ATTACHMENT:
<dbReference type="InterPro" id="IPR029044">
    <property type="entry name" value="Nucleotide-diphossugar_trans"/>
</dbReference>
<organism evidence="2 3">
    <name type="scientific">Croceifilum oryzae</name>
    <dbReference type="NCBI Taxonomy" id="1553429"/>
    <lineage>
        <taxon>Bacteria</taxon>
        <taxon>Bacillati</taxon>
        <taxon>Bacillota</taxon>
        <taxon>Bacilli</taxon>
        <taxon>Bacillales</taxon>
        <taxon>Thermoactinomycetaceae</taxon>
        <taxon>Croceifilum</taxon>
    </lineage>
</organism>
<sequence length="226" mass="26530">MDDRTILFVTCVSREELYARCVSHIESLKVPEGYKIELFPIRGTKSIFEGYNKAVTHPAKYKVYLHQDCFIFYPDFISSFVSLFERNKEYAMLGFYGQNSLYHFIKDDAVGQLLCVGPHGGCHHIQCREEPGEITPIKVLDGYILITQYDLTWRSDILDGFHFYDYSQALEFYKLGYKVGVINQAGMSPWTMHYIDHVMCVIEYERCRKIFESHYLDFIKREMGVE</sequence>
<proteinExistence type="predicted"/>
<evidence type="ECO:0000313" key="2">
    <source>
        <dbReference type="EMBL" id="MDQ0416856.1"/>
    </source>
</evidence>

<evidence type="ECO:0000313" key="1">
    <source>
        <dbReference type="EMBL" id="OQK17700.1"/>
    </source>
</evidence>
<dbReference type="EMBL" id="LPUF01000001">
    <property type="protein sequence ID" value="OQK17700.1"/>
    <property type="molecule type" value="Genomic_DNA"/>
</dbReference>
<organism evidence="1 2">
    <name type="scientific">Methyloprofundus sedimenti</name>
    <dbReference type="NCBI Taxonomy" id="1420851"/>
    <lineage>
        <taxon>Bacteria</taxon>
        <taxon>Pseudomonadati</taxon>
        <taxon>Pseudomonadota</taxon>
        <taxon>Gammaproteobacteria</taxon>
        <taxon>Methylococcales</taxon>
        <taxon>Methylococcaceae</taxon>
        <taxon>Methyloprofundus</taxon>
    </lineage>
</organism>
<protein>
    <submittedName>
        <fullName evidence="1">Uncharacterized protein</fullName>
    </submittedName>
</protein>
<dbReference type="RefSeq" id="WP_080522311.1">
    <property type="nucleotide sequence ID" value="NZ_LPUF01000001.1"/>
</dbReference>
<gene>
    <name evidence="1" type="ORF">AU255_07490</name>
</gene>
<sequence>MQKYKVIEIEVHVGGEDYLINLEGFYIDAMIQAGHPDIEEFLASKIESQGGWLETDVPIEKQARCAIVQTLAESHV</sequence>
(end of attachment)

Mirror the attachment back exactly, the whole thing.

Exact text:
<dbReference type="InterPro" id="IPR029044">
    <property type="entry name" value="Nucleotide-diphossugar_trans"/>
</dbReference>
<organism evidence="2 3">
    <name type="scientific">Croceifilum oryzae</name>
    <dbReference type="NCBI Taxonomy" id="1553429"/>
    <lineage>
        <taxon>Bacteria</taxon>
        <taxon>Bacillati</taxon>
        <taxon>Bacillota</taxon>
        <taxon>Bacilli</taxon>
        <taxon>Bacillales</taxon>
        <taxon>Thermoactinomycetaceae</taxon>
        <taxon>Croceifilum</taxon>
    </lineage>
</organism>
<sequence length="226" mass="26530">MDDRTILFVTCVSREELYARCVSHIESLKVPEGYKIELFPIRGTKSIFEGYNKAVTHPAKYKVYLHQDCFIFYPDFISSFVSLFERNKEYAMLGFYGQNSLYHFIKDDAVGQLLCVGPHGGCHHIQCREEPGEITPIKVLDGYILITQYDLTWRSDILDGFHFYDYSQALEFYKLGYKVGVINQAGMSPWTMHYIDHVMCVIEYERCRKIFESHYLDFIKREMGVE</sequence>
<proteinExistence type="predicted"/>
<evidence type="ECO:0000313" key="2">
    <source>
        <dbReference type="EMBL" id="MDQ0416856.1"/>
    </source>
</evidence>

<evidence type="ECO:0000313" key="1">
    <source>
        <dbReference type="EMBL" id="OQK17700.1"/>
    </source>
</evidence>
<dbReference type="EMBL" id="LPUF01000001">
    <property type="protein sequence ID" value="OQK17700.1"/>
    <property type="molecule type" value="Genomic_DNA"/>
</dbReference>
<organism evidence="1 2">
    <name type="scientific">Methyloprofundus sedimenti</name>
    <dbReference type="NCBI Taxonomy" id="1420851"/>
    <lineage>
        <taxon>Bacteria</taxon>
        <taxon>Pseudomonadati</taxon>
        <taxon>Pseudomonadota</taxon>
        <taxon>Gammaproteobacteria</taxon>
        <taxon>Methylococcales</taxon>
        <taxon>Methylococcaceae</taxon>
        <taxon>Methyloprofundus</taxon>
    </lineage>
</organism>
<protein>
    <submittedName>
        <fullName evidence="1">Uncharacterized protein</fullName>
    </submittedName>
</protein>
<dbReference type="RefSeq" id="WP_080522311.1">
    <property type="nucleotide sequence ID" value="NZ_LPUF01000001.1"/>
</dbReference>
<gene>
    <name evidence="1" type="ORF">AU255_07490</name>
</gene>
<sequence>MQKYKVIEIEVHVGGEDYLINLEGFYIDAMIQAGHPDIEEFLASKIESQGGWLETDVPIEKQARCAIVQTLAESHV</sequence>